Google is currently in talks with China for the search engine’s return to the country. According to Liu Binjie who is a standing committee member of National People’s Congress (China’s Parliament), the country has been in touch with Google through numerous channels.
Liu Binjie is also the former head of the General Administration of Press and Publication.
Google was pulled out of China 7 years ago (2010) following a censorship rules spat with Beijing. Since then, the search engine as well as its email services have remained blocked in the country and are only accessible through Virtual Private Networks or VPN.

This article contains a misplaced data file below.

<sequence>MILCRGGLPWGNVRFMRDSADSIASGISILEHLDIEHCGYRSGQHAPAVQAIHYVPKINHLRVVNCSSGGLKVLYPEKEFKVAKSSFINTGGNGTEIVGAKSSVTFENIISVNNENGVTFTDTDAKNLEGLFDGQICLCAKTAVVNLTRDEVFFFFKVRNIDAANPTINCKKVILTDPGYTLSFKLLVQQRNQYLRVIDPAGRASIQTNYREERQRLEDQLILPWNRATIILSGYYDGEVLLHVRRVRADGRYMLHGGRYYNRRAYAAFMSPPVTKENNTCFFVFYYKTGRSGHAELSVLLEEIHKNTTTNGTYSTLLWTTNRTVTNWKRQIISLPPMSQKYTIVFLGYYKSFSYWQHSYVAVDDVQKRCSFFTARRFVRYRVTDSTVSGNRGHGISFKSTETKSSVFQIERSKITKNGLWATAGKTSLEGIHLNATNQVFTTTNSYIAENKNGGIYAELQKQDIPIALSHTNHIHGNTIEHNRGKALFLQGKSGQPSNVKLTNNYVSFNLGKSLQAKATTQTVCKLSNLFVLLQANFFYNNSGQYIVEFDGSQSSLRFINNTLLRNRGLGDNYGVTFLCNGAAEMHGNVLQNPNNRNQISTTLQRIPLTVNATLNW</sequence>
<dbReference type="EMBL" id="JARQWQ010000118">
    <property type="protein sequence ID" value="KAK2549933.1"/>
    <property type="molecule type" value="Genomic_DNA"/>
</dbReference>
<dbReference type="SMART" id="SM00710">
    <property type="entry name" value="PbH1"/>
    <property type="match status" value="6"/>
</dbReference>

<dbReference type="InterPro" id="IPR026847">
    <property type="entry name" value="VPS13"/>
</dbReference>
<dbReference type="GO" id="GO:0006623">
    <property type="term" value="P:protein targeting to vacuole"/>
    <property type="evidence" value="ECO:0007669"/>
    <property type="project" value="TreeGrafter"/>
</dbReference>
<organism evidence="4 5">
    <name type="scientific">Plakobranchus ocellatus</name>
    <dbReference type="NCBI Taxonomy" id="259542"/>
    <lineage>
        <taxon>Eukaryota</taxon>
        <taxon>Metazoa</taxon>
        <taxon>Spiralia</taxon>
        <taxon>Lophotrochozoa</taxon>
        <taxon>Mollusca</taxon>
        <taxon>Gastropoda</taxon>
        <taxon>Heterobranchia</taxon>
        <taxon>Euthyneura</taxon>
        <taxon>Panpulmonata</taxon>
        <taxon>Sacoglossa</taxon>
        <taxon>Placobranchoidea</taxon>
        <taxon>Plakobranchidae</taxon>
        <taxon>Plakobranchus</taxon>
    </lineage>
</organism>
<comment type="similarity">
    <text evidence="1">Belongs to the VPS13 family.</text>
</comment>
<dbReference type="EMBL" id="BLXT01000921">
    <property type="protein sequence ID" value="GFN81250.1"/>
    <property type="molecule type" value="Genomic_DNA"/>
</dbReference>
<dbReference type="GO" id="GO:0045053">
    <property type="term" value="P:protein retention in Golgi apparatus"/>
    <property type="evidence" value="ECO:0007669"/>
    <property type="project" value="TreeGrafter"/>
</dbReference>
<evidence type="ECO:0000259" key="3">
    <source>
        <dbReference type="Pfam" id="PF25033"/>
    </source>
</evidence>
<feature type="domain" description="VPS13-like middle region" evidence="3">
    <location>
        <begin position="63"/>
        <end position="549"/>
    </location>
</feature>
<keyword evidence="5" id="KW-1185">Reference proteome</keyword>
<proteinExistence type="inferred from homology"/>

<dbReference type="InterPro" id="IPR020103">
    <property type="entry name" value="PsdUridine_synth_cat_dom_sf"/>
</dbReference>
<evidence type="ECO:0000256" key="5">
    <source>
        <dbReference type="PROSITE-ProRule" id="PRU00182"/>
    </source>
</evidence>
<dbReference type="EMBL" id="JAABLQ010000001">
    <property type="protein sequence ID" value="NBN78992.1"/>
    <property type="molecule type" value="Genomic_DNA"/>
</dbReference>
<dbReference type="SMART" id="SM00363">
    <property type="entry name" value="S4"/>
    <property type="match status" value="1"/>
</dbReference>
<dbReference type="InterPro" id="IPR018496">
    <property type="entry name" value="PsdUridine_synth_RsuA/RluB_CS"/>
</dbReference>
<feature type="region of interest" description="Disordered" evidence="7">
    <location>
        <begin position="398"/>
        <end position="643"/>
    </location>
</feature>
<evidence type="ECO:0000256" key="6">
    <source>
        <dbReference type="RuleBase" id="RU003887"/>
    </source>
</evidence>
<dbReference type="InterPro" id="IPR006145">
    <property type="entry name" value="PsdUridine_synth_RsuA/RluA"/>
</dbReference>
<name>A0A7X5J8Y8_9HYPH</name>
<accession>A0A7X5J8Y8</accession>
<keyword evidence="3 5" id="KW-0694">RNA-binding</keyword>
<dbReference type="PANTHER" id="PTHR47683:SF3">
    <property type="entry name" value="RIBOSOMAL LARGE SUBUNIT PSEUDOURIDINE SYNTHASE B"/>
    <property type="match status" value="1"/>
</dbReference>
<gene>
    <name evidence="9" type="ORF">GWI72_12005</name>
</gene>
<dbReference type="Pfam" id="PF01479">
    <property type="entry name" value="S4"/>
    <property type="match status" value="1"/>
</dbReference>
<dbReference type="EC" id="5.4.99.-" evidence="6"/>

Google Scholar has made it on the priority list of Beijing for re-entry. Liu, in his talks with the South China Morning Post, said that they were hoping to see a part of Google’s business return to China first. He reiterated that the academic sector will see the first push for re-entry. This is primarily because the country’s focus on academic progress through science and culture takes precedence over politics, news or information.
A timetable for Google’s return has not yet been set.
In the years that Google has remained absent from mainland China, internet search engines such as Baidu, a Chinese language based engine, have been prosperous. China has a web user base of 721 million and is the world’s biggest market for the use of internet. Bing, Microsoft’s search engine has also tried to penetrate this user base.